I’ve always maintained that those of us who live in capitalist democracies are responsible for the world we live in. Despite the underground forces of corruption and manipulation, we still have a vote and we still have a dollar to spend.
That’s the idea behind “Citizen Capitalism”, a movement founded in Toronto by adman Andy Macaulay (formerly of Zig) Ontario College of Art and Design University (OCAD) instructor Anne Sutherland, and magazine editor Beth Thompson.
From their “Purpose” page:
Isn’t it ironic that while the world has never been plagued with such deep and far-reaching challenges as it is today, the solutions to our very survival will ultimately be driven by little actions taken every day by you and me. By the choices we make as citizens — to vote at election time, to take an active role in our communities by volunteering or shopping local, to be mindful of how and why we consume.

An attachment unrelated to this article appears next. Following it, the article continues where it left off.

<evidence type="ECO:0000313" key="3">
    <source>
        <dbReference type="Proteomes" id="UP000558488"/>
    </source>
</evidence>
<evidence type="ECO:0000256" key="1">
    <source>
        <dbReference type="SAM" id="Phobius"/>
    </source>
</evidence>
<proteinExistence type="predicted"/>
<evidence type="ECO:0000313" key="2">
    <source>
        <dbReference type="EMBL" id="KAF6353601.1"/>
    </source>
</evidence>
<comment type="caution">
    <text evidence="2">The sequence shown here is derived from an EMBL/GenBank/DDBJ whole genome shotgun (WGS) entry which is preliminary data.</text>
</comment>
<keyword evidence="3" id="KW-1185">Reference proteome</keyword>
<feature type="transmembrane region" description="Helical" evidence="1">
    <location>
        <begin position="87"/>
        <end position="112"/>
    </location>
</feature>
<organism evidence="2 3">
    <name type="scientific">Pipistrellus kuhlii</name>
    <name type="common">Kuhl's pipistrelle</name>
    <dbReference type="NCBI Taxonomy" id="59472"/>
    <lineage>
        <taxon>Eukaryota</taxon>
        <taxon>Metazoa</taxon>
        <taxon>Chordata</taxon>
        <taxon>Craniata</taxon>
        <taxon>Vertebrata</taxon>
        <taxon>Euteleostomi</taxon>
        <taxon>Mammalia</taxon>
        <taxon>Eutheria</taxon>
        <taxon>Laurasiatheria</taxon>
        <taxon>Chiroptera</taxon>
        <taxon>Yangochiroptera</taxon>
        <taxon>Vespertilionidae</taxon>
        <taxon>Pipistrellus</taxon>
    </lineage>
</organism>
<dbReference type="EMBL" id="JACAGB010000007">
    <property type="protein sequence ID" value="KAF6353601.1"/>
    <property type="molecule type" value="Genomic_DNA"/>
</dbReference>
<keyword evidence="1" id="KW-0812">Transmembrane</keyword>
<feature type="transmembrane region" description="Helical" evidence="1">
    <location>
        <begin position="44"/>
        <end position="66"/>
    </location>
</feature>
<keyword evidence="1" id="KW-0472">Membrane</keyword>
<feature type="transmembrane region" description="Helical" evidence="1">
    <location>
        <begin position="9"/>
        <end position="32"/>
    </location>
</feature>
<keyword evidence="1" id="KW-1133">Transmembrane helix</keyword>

Governments will change regulations because we as citizens will vote them out if they don’t. They can be a powerful utility for change, but it’s up to us to use them properly.
Business will prosper by heeding the interests of all its stakeholders, or we as citizens will buy from their competitors.
It will be nothing short of a reboot of the operating system underlying our economy and our way of life. Change will be driven by us, as individuals. As consumers. As voters. As shareholders. As employees. Behold the birth of citizen capitalism, the salve for a hurting world that will also provide smart business with the greatest opportunity for innovation and profit since the invention of the steam engine.
Their call-to-action is to become a more self-conscious consumer, starting with this self-assessment:
They then welcome concerned consumers to join their movement (and network) in writing frequent letters to politicians and businesses, in your own country and region, demanding that they heed the ethical consumer/voter groundswell.
Can it work? Depends on how many people get involved, and how dedicated they are.
For myself, I’m just happy to see an opportunity to change the system from within, rather than just expressing impotent alienation from it.
Thanks to Ryan for the tip.